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Aberrant ubiquitin-mediated proteolysis in oncogenesis

Final Report Summary - DGIRG (Aberrant ubiquitin-mediated proteolysis in oncogenesis)

A large body of experimental and clinical data indicates that defects in ubiquitin-dependent protein degradation are intimately linked with cancer pathogenesis. The main objective of our research is the elucidation of the molecular mechanisms by which deregulated function of SCF ubiquitin ligases contribute to oncogenesis. 

The specific aims of this project are:
Aim 1. To identify novel substrates for SCF ubiquitin ligases that have been shown to play roles in tumorigenesis.
Aim 2. To identify ubiquitin ligases for tumor suppressor proteins and proto-oncoproteins that are targeted by the ubiquitin-proteasome pathway.
Aim 3. To determine the contribution of defective SCF-mediated degradation to cancer.

Aim 1. To identify novel substrates for SCF ubiquitin ligases that have been shown to play roles in tumorigenesis.
To systematically identify novel cancer related substrates of ubiquitin ligases, we have developed and optimized several innovative immunopurification strategies followed by mass spectrometry analysis. We have identified seven novel cancer-related substrates of the SCFbetaTrCP ubiquitin ligase. We have focused on the degradation of one of them, namely, the Rap guanine exchange factor RAPGEF2. We found that in response to factors that induce cell migration, RAPGEF2 is rapidly phosphorylated by I-kappa-B-kinase-beta and casein kinase-1alpha and consequently degraded by the proteasome via the SCFbetaTrCP ubiquitin ligase. Failure to degrade RAPGEF2 in epithelial cells results in sustained activity of Rap1 and inhibition of cell migration induced by HGF, a potent metastatic factor. Furthermore, expression of a degradation-resistant RAPGEF2 mutant greatly suppresses dissemination and metastasis of human breast cancer cells. These findings reveal a molecular mechanism regulating migration and invasion of epithelial cells and establish a key direct link between IKKbeta and cell motility controlled by Rap-integrin signaling.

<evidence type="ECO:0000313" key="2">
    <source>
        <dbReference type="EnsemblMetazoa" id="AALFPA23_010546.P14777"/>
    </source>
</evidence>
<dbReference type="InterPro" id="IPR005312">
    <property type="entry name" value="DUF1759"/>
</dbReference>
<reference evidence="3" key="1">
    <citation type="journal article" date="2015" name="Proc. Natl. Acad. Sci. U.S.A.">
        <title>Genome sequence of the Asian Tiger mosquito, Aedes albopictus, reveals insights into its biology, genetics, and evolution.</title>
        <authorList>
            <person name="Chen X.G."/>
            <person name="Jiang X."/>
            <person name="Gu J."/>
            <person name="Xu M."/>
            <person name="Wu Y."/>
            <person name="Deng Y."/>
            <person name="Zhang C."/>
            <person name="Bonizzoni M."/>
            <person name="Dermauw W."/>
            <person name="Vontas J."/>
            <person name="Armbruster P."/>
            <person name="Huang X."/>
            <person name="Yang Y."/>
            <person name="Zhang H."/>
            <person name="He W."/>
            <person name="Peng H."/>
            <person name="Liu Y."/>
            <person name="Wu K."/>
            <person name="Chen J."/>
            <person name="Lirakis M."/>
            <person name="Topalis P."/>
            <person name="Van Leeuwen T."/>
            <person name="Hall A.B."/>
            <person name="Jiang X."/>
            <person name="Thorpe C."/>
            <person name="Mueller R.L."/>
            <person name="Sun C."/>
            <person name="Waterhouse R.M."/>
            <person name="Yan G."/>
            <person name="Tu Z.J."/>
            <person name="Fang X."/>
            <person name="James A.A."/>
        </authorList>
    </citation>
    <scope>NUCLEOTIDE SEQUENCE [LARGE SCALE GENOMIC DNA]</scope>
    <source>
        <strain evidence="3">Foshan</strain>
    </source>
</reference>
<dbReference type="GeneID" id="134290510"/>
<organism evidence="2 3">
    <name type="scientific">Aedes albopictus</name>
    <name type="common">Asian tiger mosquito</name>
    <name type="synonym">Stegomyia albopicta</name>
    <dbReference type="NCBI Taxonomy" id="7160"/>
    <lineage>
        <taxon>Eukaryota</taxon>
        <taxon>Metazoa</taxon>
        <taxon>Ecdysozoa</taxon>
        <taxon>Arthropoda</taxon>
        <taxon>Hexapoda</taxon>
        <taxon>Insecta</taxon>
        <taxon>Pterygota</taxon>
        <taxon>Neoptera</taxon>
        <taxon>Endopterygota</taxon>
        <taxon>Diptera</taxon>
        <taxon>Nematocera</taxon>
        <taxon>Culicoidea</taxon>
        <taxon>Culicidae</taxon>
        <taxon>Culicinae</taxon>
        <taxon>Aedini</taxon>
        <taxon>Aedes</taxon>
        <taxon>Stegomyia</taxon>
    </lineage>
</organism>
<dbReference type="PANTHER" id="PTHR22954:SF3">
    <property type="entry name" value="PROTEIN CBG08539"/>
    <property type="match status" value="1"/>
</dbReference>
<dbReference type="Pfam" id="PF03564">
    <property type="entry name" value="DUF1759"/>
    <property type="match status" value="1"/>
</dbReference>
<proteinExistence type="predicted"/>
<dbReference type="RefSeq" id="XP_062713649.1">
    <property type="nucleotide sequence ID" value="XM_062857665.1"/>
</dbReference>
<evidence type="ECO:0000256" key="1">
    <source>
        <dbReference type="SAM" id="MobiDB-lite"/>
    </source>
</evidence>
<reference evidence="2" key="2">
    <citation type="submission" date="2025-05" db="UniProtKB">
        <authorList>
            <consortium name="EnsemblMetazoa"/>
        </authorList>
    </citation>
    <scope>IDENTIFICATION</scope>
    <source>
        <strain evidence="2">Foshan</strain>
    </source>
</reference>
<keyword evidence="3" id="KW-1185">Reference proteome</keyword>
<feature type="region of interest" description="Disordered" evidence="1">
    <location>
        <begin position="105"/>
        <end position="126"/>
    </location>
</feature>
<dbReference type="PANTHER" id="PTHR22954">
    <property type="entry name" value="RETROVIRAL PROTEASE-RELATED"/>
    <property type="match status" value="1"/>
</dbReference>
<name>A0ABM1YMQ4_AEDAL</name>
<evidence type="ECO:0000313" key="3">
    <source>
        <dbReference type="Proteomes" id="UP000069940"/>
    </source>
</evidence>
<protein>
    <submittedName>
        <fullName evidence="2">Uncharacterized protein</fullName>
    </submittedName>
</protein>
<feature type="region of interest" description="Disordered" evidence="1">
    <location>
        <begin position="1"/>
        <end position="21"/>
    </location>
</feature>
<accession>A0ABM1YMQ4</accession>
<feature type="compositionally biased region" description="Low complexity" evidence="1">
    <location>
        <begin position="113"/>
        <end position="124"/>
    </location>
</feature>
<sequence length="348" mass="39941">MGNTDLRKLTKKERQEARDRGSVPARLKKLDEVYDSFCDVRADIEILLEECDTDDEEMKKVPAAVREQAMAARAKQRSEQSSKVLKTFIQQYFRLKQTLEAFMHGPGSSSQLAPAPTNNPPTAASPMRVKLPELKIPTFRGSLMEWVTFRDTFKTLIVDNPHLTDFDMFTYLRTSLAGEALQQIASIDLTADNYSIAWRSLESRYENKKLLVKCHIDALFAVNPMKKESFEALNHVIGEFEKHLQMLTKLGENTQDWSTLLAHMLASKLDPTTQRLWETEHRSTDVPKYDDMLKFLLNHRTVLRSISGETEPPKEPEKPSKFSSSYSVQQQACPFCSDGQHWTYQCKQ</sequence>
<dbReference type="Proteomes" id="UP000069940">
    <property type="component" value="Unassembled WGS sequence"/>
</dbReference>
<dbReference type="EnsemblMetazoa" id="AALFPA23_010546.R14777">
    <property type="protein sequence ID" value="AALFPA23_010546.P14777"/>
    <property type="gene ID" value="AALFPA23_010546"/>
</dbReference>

Aim 2. To identify ubiquitin ligases for tumor suppressor proteins and proto-oncoproteins that are targeted by the ubiquitin-proteasome pathway.
We have found that E2F3, a key regulator of cell cycle progression, becomes unstable as cells exit the cell cycle. E2F3 degradation is mediated by the anaphase-promoting complex/cyclosome and its activator Cdh1 (APC/CCdh1). E2F3 interacts with Cdh1, but not Cdc20, the other APC/C activator. Enforced expression of Cdh1 results in proteasome-dependent degradation of E2F3, whereas the over-expression of Cdc20 has no effect on E2F3 turnover. Finally, silencing of Cdh1 by RNA interference stabilizes E2F3 in differentiating neuroblastoma cells. These findings indicate that the APC/CCdh1 ubiquitin ligase targets E2F3 for proteasome-dependent degradation during cell cycle exit and neuronal differentiation.

Aim 3. To determine the contribution of defective SCF-mediated degradation to cancer.
We have generated knockin mice that conditionally express stabilizing mutations of REST, a master repressor of neuronal gene expression that is targeted for ubiquitin-mediated degradation by the SCFbetaTrCP ubiquitin ligase. This in vivo model is crucial since work focused on REST degradation has been performed in cultured cells with no in vivo analysis, which is essential for studying the contribution of defective REST degradation in cancer development. This animal model allows the expression of the degradation-resistant REST mutant in an inducible and tissue-specific manner. It represents a precious tool to examine whether defects in REST degradation, due to mutations in its phosphodegron, can affect malignant transformation in mice. As far as we know, this is the first animal model that allows the analysis of REST defective degradation in a spatially, e.g. in a specific tissue, and temporally, e.g. during embryonic development or cancer progression, regulated fashion.